In a letter to BlackRock Chairman and CEO Larry Fink, the National Legal and Policy Center (NLPC) today asked the firm to divest its customer’s money from the 137 Chinese companies currently listed on American stock exchanges.
BlackRock recently divested itself of certain companies that produce thermal coal in response to demands by anti-fossil fuel activists. In the letter, NLPC Chairman Peter Flaherty cites this “precedent” and argues that Chinese companies “that manufacture equipment for Xi’s surveillance state or that are dominated by the People’s Liberation Army raise even bigger ethical questions.” Here is the full text of the letter:
Because BlackRock is the world’s largest asset manager and you have championed the principle of divestment as a moral necessity, we ask that you divest your managed funds from the 137 Chinese companies listed on the three American exchanges.
All are under the influence and ultimate control of the Communist Party of China. At least 11 have 30% or more Chinese government ownership.
The urgency is obvious:
1) China’s response to the coronavirus allowed for its worldwide spread, claiming hundreds of thousands of lives and causing a worldwide recession. China’s Communist leaders knew they were facing a pandemic in January but kept the information secret. They then denied and downplayed its severity. Doctors and journalists who attempted to warn the public were silenced, arrested or have disappeared.
2) China is conducting a worldwide propaganda campaign to blame the United States for the virus. For instance, a spokesman for China’s Foreign Ministry on March 12 tweeted that “It might be the US army who brought the epidemic to Wuhan.”
3) Since June 2019, China has brutally suppressed Hong Kong citizens who seek to exercise their rights under the Basic Law, which guarantees freedom of speech and assembly at least through 2047. In October 2019, China’s president Xi Jinping warned of “bodies smashed and bones ground to powder.” Taking advantage of the pandemic, China arrested Hong Kong protest leaders in April 2020.
4) President Xi Jingping is building a “digital dictatorship.” The ubiquity of surveillance cameras, coupled with Artificial Intelligence technology, allows the government to monitor individual citizens and compile a “social credit” score based on fidelity to the Communist Party.
5) According to government documents leaked to Western journalists, China maintains a system of detention camps in Xinjiang province for one million or more Muslim Uyghurs. Other religious and ethnic groups including Christians, Tibetan Buddhists and Falun Gong members face persecution.
6) Recently-compiled evidence suggests that China relies on extrajudicial killings to supply an extensive organ-harvesting and tourism program. The number of organs available from “legal” executions are insufficient to meet demand.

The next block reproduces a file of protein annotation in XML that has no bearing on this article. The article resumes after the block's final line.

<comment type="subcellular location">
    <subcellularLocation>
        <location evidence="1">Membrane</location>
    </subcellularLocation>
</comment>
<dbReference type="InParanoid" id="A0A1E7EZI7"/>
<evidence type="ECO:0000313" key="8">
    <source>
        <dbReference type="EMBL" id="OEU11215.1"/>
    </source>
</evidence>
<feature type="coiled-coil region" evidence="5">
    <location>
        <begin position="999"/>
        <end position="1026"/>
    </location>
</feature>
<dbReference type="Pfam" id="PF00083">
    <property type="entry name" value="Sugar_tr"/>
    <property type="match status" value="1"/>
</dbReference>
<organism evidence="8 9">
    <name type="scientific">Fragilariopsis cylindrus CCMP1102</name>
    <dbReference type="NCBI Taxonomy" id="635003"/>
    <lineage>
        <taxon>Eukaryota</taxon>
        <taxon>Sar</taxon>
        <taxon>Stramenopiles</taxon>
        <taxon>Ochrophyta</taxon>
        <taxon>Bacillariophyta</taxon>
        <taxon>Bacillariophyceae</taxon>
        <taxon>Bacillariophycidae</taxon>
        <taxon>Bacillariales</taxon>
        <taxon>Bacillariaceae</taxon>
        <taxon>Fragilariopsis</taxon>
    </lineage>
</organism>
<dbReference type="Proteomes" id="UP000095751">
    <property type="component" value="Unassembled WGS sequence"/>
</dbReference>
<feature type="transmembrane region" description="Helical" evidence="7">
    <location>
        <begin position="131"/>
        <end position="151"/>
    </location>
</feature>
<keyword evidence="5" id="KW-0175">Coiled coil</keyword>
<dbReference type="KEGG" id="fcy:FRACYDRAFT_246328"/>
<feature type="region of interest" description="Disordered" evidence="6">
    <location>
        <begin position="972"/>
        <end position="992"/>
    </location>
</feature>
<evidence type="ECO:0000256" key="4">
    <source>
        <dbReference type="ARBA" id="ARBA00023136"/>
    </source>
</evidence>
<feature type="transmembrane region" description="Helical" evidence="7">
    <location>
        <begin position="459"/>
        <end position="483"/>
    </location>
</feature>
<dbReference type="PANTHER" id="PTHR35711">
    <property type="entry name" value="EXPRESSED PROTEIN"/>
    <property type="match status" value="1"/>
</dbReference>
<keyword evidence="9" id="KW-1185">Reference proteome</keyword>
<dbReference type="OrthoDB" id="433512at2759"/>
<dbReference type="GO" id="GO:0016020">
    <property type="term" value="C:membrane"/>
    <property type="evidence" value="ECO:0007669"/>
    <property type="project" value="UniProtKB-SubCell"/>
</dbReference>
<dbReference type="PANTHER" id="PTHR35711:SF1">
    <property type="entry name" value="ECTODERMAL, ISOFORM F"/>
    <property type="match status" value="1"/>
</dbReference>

China is the world’s worst human rights abuser and greatest threat to world peace through its military buildup and increasingly imperial ambitions.
Some investment managers argue that factors like human rights should not be considered in investment decisions because they have a fiduciary duty to investors to obtain the best possible return. Of course, you have specifically rejected this argument by applying a host of ESG litmus tests to BlackRock’s investments.
As you have written, “a company cannot achieve long-term profits without embracing purpose and considering the needs of a broad range of stakeholders.”
If you do not divest from China because it will cost you too much money, your insincerity about “purpose” will be obvious.
China is the world’s most populous nation. BlackRock cannot enlarge the definition of “stakeholders” from shareholders to all of society and then exclude over 1.4 billion Chinese citizens.
You recently wrote a letter to BlackRock shareholders about the pandemic and the future of BlackRock. Not one of your 5,000-plus words was critical of China for its role in the worldwide Coronavirus nightmare. Instead, you wrote, “I continue to firmly believe China will be one of the biggest opportunities for BlackRock over the long term…”
Your letter contains the word “transparency” nine times, yet the Chinese companies in which you invest your customer’s money are opaque. They do not submit to Public Company Accounting Oversight Board audit standards. They are not compliant with Dodd-Frank. Their accounting numbers are whatever they say they are.
The Luckin Coffee fraud and trading halt illustrates the risks of investing in Chinese companies.
Moreover, American retail investors have been repeatedly burned when U.S.-listed Chinese firms have been taken private at lower valuations and relisted on foreign exchanges.
Would not your customers — and our nation — be better served by investing in non-Chinese companies in regulated and transparent markets?
Of course, BlackRock has already divested from certain Chinese companies that produce thermal coal, so there is precedent. Investing in companies that manufacture equipment for Xi’s surveillance state or that are dominated by the People’s Liberation Army raise even bigger ethical questions. It is time for you to face up to them.
In light of your self-appointment as moral arbiter for corporate America, you cannot now pick and choose which moral imperatives you will honor and which you will ignore. Unless Blackrock divests from Chinese companies, your “leadership” will amount to empty virtue-signaling.
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